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Study: Men and women may experience different side effects from chemotherapy

Chemotherapy
A new study concludes that men and women may experience different side effects from chemotherapy.

Oncology researchers have long known that gender plays a role in the incidence and prognosis of a number of cancer types. Men are more likely to get cancer than women, but women are at higher risk for specific types of cancer. And while there still is much to learn about how cancer and its treatments affect men and women, a recent large-scale study has shed some light on whether gender factors into how a patient may tolerate chemotherapy and how the treatment may impact the patient’s outcome.

A study of four controlled clinical trials of first-line chemotherapy in esophageal and gastric cancer patients concluded that men and women may experience the same rates of toxicity from chemotherapy, but they experience “significant differences” when it comes to side effects. Women, the study found, more frequently experience hair loss, nausea, vomiting, diarrhea and mouth ulcers. Men, on the other hand, experience a greater incidence of peripheral neuropathy—weakness, numbness and pain, typically in the hands and feet, caused by nerve damage. Women also more frequently experience “serious adverse events," characterized in the study as “potentially life-threatening complications [that] often require hospital admission.” The data showed women tend to experience more infections due to low white blood cell counts.

Research on the role gender plays in how patients experience cancer is in its infancy, and the “clinical relevance” has yet to be established. But study author Dr. Michael Davidson, of London’s Royal Marsden Hospital NHS Foundation Trust, noted that while sufficient data has not yet been established to “support alternative chemotherapy dosing strategies for men and women, it is useful for clinicians to be aware of such findings in order to refine their treatment in other ways.” If an oncologist knows women are more prone to nausea or diarrhea, for example, he or she may educate patients in advance and direct them to supportive care.

Another difference: Communication

Men and women have many differences when it comes to cancer, says Shayma Kazmi, MD, Medical Oncologist & Hematologist at Cancer Treatment Centers of America® (CTCA), Philadelphia, including how open they are in sharing experiences with side effects from chemotherapy and other treatments. Women, she says, are typically more comfortable than men talking to their doctors.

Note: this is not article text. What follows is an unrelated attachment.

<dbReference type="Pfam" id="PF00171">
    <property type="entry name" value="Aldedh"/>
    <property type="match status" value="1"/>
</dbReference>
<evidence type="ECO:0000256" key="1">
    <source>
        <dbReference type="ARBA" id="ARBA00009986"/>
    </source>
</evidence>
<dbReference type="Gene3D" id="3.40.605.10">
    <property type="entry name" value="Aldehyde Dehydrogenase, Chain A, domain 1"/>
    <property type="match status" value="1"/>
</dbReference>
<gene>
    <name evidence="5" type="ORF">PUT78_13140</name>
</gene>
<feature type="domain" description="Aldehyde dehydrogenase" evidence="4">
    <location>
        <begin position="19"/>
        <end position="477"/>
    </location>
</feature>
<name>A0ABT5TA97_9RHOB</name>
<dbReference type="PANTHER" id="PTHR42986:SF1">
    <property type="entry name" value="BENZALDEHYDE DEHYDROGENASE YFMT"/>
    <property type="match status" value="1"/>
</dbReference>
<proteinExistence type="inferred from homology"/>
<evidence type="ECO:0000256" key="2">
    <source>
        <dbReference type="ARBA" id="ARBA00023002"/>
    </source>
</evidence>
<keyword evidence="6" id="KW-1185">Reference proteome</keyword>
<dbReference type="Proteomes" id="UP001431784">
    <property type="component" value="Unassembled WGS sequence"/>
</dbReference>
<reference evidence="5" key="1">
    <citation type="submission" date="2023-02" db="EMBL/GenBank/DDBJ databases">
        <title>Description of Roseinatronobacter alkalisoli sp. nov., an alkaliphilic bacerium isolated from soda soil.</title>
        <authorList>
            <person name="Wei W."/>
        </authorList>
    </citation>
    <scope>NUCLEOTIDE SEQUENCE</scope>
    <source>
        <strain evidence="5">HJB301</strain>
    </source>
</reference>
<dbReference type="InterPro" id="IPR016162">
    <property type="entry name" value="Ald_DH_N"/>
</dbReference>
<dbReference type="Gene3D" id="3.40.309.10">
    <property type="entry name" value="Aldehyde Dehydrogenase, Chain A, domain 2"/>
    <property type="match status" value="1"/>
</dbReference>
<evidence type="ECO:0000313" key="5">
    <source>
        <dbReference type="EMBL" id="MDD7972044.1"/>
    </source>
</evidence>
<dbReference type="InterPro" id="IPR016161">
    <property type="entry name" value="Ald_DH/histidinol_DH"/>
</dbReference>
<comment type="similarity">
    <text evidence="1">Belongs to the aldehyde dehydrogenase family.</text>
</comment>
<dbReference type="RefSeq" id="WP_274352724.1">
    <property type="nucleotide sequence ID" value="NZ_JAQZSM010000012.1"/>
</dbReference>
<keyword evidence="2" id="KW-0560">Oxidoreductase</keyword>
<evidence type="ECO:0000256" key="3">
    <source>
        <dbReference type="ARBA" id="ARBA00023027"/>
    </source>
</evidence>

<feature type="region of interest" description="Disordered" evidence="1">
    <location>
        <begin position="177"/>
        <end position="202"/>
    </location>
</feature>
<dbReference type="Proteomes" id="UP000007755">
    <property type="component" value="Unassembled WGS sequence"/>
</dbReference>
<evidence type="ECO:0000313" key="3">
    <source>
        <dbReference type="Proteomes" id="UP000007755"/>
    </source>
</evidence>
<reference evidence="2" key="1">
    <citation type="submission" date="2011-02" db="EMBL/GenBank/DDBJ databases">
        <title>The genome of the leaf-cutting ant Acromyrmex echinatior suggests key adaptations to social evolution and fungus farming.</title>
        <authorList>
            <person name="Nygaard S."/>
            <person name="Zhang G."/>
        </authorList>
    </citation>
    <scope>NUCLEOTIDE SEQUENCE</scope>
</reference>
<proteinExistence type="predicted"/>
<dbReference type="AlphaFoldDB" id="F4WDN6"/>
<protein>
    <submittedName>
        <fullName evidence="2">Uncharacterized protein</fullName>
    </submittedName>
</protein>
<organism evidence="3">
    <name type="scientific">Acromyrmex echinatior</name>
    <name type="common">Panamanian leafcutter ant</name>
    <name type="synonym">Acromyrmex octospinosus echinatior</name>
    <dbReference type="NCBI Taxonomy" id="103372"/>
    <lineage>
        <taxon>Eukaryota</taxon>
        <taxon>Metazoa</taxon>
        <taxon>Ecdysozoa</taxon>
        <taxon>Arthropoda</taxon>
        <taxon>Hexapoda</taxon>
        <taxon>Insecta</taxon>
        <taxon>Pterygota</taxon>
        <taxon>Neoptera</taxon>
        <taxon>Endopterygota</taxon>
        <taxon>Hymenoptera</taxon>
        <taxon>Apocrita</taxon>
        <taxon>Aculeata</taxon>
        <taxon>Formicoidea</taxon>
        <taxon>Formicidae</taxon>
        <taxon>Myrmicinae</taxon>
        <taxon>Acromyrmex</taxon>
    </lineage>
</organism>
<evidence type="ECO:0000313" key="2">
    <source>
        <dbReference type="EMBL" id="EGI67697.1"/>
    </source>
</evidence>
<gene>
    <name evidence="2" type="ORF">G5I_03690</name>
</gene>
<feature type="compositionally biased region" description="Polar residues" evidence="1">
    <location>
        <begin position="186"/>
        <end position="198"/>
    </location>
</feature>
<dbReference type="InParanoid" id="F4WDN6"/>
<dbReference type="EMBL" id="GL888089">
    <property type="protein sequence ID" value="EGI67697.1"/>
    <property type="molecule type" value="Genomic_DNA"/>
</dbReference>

“Women tend to elaborate more on their side effects, specifically the physical side effects of nausea and gastrointestinal discomfort,” Dr. Kazmi says. “I’m a female, so I don’t know if it has to do with them feeling more comfortable. Men who have diarrhea may never tell me. Their definition of diarrhea may be different. They may think it’s only liquid, not that they’re going multiple times a day.”

Women are also much more comfortable discussing how cancer and treatments may be affecting their sexuality, Dr. Kazmi says, adding that men tend to voice fewer complaints. “Their wives, sisters or mothers do a lot of speaking for them and tell me what’s going on,” she adds. “Women are more open to discussing depression, anxiety, sadness, worries. They’re comfortable getting emotional in the room with me. With men, you have to pull those things out.”

New studies are just now allowing doctors to document the differences in how men and women experience cancer and its treatments. For decades, white men comprised the majority of patients enrolled in clinical trials, Dr. Kazmi says. As a result, the data didn’t necessarily translate to women or people of color.

“We know there are metabolic differences between men and women,” she says. “There are different gene expressions and different ways the sexes metabolize medications, but there are not enough statistics yet to act upon those differences.”

Dr. Davidson voiced similar sentiments, noting that the medical establishment is only now “beginning to understand some of the complex cellular, molecular and metabolic differences between the two sexes [that] influence both cancer development and response to treatment.”

Learn more about differences between cancer screenings and diagnostics.